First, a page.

So it starts with the 16 A circuit breaker for the Schuko charging socket and next to it is the 32 A breaker for the type 2 socket itself. Here and in the other three following pictures you also notice that the right and left sides in the photos operate the right and left charging points of the charging station. The structure is practically symmetrical and the same for both sides.
Next, above the breaker for the charging points, is the residual current switch. This is responsible for tripping when an electric car has a fault current of over 0.03 A, which would indicate a defective car charger. Renault Zoe drivers in particular know this switch all too well.
To the right of the residual current switch is the so-called motor drive. This is practically a servo that can automatically reiset the residual current switch. Precisely because this often triggers incorrectly from a Zoe and generally only because of a car, the charging station has an automation in the background that activates it again up to 3 times. In addition, it can be reset remotely by a technician, so you don't have to send someone to the charging station in the field at great expense.
Finally, at the top there are the two electricity meters of the charging station, which count the consumption of the electric car and communicate their values to the backend for billing. In order to comply with all German regulations, these are at the top and as close as possible to the charging points so that the distances are as short as possible.
On the far left there is also a 16 A circuit breaker for the internal control electronics of the charging station.
So far we have mainly seen the path of the charging current, hence large circuit breaker for large currents. But ultimately the most complex thing is not to bring the electricity to the car, but rather to manage the billing, load management and the display with its RFID readers. All the control electronics are there for this purpose.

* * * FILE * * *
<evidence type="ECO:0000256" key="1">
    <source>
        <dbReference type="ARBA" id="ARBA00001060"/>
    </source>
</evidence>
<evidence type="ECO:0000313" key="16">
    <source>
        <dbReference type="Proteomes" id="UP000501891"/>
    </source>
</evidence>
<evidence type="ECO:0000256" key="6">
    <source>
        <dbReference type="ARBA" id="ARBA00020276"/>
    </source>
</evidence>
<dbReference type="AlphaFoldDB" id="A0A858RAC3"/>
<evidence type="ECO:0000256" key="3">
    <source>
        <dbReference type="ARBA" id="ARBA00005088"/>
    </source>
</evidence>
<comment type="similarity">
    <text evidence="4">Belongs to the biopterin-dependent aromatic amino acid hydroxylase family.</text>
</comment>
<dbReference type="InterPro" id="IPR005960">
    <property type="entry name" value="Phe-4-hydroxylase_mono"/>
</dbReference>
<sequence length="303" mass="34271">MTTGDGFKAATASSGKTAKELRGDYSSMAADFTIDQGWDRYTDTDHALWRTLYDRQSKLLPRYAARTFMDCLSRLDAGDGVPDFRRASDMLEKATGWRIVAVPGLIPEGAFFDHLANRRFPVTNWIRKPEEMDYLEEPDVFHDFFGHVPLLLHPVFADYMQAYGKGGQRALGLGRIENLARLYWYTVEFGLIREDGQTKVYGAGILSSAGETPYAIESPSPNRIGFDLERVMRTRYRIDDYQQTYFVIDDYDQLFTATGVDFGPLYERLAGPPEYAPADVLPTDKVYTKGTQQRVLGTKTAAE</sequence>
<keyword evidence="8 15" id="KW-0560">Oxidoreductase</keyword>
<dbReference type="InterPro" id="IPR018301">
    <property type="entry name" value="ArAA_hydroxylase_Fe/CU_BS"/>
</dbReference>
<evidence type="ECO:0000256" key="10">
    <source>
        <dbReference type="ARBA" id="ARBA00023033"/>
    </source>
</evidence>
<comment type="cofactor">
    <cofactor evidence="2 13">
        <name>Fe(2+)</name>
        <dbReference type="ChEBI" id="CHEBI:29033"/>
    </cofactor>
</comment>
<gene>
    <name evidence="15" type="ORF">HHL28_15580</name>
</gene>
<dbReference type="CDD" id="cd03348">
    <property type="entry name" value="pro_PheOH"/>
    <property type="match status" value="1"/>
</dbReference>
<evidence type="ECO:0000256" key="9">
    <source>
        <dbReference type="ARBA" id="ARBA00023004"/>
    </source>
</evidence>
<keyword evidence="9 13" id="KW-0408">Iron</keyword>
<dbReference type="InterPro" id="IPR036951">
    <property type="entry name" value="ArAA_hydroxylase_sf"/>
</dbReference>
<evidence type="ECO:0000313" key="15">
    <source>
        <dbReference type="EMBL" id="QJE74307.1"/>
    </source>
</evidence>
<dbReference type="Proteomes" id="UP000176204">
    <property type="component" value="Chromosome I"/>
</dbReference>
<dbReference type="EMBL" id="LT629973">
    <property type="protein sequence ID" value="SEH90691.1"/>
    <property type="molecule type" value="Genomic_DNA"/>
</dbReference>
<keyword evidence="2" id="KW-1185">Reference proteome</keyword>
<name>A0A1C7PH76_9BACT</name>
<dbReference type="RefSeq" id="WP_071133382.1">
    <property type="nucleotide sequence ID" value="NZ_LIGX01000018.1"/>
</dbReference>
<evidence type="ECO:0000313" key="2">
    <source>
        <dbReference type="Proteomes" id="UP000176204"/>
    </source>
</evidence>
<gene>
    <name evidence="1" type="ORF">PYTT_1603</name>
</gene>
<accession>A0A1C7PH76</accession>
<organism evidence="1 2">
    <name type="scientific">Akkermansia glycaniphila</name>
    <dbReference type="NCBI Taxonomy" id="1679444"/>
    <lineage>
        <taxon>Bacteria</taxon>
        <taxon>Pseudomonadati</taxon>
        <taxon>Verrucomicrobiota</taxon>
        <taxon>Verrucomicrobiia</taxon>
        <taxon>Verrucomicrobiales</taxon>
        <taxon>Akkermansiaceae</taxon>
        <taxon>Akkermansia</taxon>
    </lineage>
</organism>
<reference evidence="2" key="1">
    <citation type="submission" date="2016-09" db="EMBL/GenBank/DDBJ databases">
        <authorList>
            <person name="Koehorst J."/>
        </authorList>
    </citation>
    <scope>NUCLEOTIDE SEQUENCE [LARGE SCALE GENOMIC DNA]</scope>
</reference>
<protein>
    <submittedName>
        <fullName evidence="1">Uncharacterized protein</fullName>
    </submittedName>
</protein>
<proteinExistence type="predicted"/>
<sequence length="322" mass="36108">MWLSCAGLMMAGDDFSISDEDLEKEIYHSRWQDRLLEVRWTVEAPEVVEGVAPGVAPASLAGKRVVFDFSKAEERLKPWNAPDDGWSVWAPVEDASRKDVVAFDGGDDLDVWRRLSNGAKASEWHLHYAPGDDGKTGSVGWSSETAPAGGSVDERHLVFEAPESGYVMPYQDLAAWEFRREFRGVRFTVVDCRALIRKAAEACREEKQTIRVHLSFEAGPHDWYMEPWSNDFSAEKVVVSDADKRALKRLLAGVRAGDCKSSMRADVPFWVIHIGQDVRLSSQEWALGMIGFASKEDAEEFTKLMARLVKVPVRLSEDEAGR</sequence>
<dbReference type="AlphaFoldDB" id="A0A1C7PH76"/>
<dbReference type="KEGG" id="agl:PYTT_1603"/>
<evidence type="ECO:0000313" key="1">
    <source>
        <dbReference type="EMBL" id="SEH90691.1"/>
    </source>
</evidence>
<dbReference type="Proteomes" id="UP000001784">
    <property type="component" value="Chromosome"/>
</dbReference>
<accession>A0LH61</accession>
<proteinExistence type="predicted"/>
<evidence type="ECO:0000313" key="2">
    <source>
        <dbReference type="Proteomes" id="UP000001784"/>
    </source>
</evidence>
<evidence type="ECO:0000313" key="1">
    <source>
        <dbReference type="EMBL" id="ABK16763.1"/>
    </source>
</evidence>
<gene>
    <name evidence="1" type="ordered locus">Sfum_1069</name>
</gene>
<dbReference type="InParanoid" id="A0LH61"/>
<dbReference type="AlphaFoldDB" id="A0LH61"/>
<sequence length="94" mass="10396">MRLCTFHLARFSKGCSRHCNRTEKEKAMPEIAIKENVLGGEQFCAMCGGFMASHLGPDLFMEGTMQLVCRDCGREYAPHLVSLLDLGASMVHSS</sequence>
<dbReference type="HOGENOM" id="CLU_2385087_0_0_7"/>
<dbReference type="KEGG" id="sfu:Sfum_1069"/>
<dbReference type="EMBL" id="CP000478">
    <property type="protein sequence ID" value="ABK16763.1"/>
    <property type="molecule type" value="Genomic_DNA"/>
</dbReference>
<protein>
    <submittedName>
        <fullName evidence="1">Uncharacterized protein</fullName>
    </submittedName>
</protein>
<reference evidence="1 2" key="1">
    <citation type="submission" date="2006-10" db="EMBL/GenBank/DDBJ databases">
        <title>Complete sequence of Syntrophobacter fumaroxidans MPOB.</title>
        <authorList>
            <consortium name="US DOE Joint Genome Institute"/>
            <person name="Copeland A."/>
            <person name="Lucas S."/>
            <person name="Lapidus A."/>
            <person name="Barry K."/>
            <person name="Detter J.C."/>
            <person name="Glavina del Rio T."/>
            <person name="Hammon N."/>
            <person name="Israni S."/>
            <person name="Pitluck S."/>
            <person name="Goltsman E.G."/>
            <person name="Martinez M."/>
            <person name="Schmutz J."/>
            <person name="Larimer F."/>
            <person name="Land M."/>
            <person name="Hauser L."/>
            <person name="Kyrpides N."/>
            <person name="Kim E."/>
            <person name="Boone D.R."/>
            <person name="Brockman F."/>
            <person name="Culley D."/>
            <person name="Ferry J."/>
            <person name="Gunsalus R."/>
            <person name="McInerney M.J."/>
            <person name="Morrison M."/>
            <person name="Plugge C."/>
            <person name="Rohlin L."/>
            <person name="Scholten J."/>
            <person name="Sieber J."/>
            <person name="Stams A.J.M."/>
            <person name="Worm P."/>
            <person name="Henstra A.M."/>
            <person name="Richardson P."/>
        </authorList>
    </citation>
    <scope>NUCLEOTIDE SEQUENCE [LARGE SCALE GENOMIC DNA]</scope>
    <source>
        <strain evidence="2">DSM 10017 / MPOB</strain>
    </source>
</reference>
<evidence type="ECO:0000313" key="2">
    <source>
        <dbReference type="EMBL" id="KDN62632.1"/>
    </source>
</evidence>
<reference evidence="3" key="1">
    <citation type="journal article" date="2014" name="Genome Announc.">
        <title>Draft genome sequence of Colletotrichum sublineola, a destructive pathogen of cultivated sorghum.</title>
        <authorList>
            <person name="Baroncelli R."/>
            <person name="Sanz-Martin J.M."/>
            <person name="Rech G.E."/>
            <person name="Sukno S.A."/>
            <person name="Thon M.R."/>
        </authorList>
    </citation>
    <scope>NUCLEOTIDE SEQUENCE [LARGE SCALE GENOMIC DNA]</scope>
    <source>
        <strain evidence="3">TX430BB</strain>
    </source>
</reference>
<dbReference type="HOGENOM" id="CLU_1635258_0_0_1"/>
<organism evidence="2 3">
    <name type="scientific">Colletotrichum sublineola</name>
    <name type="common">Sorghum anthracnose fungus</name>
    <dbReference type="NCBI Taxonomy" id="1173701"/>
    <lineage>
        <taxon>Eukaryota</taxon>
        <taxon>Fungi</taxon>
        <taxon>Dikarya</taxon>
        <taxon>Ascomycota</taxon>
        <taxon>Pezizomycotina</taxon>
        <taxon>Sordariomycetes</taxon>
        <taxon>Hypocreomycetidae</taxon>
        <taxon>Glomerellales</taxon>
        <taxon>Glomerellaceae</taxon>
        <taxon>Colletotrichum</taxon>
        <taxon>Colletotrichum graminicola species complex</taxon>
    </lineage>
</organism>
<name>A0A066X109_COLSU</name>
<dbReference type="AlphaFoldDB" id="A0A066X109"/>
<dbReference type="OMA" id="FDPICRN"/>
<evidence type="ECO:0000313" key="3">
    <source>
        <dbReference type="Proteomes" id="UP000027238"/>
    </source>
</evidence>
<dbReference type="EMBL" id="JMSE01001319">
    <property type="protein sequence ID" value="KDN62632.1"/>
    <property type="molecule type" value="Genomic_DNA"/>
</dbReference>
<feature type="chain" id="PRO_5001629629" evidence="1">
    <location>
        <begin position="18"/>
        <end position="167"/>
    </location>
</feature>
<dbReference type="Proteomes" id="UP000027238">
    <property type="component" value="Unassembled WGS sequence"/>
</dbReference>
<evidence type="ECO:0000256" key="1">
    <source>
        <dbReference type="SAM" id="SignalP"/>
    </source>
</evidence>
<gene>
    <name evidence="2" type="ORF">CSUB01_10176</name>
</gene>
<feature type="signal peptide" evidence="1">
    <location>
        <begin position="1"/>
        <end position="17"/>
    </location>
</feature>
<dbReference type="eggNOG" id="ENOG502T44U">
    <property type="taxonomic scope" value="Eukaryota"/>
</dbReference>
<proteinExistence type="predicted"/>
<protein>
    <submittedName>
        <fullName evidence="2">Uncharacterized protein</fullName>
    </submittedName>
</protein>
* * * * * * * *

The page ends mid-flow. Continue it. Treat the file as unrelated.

This is where not only most of the charging station's know-how is located, but also the most complex components.
On the far right we have a Raspberry Pi, which is responsible for controlling the display, part of my administration interface and parts of internal communication. It is also the so-called sensor controller for functions that are historically supported but are not used anymore.
Next to it we have the two yellow Bender controllers. These bear the name of their company and are primarily responsible for communication between the charging station and the car. They also manage the internal load management and for this purpose also have a current clamp, which is not visible here. This is commonly referred to as a Bender ring. Its purpose is that the charging station keeps an eye on how much current each car car is actually drawing and whether it has finished charging.
The Bender controllers also provide calibration law-compliant communication between the charging station and the backend.
There is also a classic 12 V power supply between the Bender controllers. This is nothing more than a standard 12 V power supply for a laptop or the like, but in a form factor so that it can be operated in such an installation. It is powered with AC 230 V via the 16 A circuit breaker shown in the photo above and supplies all the electronics here with DC 12 V and up to 55 W.